Dietary Reference Intakes for Vitamin C, Vitamin E, Selenium, and Carotenoids
The overall project is a comprehensive effort undertaken by the Standing Committee on the Scientific Evaluation of Dietary Reference Intakes (DRI Committee) of the Food and Nutrition Board, Institute of Medicine, the National Academies, with active involvement of Health Canada. (See Appendix A for a description of the overall process and its origins.) This study was requested by the Federal Project Steering Committee for Dietary Reference Intakes (see Appendix B for membership), which is coordinated by the Office of Disease Prevention and Health Promotion of the U.S. Department of Health and Human Services, in collaboration with Health Canada.
Major new recommendations in this report include the following:
- A definition of a dietary antioxidant is provided.
- The Recommended Dietary Allowance (RDA) for vitamin E and selenium is the same for adult men and women regardless of age, representing the lack of specificity in data available.
- The Recommended Dietary Allowance (RDA) for vitamin C is different for adult men and women due to women's smaller lean body mass.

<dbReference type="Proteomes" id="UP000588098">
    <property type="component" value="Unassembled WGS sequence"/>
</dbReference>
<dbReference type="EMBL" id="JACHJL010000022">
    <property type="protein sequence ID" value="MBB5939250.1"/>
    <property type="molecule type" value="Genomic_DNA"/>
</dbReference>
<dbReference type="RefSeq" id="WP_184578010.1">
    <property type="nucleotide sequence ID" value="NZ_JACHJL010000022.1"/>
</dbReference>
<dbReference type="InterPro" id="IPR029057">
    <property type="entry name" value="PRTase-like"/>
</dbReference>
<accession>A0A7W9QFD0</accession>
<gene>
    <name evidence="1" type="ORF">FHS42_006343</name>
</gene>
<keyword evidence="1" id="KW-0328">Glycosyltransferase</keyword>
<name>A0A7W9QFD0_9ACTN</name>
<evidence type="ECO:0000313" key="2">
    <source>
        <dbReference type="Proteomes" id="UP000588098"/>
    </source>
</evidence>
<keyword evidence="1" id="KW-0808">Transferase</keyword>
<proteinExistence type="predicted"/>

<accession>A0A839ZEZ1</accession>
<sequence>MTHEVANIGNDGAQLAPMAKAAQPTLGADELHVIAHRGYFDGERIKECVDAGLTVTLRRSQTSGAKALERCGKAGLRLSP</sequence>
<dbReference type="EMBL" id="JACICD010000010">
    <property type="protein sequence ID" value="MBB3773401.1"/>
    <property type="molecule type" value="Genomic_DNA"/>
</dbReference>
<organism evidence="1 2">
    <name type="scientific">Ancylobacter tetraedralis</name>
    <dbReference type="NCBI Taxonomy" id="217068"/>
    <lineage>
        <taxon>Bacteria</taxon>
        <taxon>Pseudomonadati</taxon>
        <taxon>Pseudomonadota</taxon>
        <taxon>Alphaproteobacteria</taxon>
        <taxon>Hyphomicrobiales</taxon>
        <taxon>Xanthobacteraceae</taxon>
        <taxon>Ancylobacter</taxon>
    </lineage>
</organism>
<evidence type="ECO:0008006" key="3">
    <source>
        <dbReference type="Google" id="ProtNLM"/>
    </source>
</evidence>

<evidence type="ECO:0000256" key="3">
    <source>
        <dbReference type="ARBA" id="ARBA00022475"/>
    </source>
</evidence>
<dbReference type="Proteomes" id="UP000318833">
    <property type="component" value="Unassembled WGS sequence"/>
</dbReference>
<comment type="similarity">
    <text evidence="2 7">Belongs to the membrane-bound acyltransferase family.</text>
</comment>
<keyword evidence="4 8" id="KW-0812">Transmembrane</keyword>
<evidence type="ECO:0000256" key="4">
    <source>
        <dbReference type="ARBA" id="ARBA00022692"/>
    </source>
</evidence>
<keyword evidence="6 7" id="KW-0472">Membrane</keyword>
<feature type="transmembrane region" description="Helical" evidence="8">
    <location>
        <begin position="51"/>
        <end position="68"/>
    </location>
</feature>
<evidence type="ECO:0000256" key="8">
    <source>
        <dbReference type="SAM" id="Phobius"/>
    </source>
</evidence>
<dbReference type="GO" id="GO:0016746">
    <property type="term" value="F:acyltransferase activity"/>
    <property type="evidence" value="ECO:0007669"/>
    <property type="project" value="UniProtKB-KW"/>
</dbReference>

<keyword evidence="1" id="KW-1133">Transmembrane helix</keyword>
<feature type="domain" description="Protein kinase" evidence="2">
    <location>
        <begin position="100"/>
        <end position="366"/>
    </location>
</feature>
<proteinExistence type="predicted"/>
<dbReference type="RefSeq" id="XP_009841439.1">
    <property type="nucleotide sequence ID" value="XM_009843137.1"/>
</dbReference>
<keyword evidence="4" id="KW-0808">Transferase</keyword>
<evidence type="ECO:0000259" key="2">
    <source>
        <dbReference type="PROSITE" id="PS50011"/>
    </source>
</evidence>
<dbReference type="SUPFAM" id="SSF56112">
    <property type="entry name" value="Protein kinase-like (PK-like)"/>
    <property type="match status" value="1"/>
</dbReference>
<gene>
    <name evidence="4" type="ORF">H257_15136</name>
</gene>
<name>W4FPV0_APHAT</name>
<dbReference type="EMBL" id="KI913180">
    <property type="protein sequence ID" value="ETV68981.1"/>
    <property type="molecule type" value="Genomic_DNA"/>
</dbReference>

- α-Tocopherol alone is used for estimating vitamin E requirements and recommending daily vitamin E intake, since the other naturally occurring forms of vitamin E (β-, γ-, and δ-tocopherols and the tocotrienols) are not converted to α-tocopherol in the human and are recognized poorly by the α-tocopherol transfer protein in the liver.
- Tolerable Upper Intake Levels (ULs) for vitamin C, vitamin E, and selenium are established.
- Research recommendations for full-scale intervention trials to test the preventive potential of vitamin C, vitamin E, selenium, and β-carotene and other carotenoids for chronic disease are outlined. At the present time, there is no resolution of the possible impact of these nutrients or food components on chronic disease.
Washington (DC): National Academies Press (US); 2000. ISBN-10: 0-309-06949-1ISBN-10: 0-309-06935-1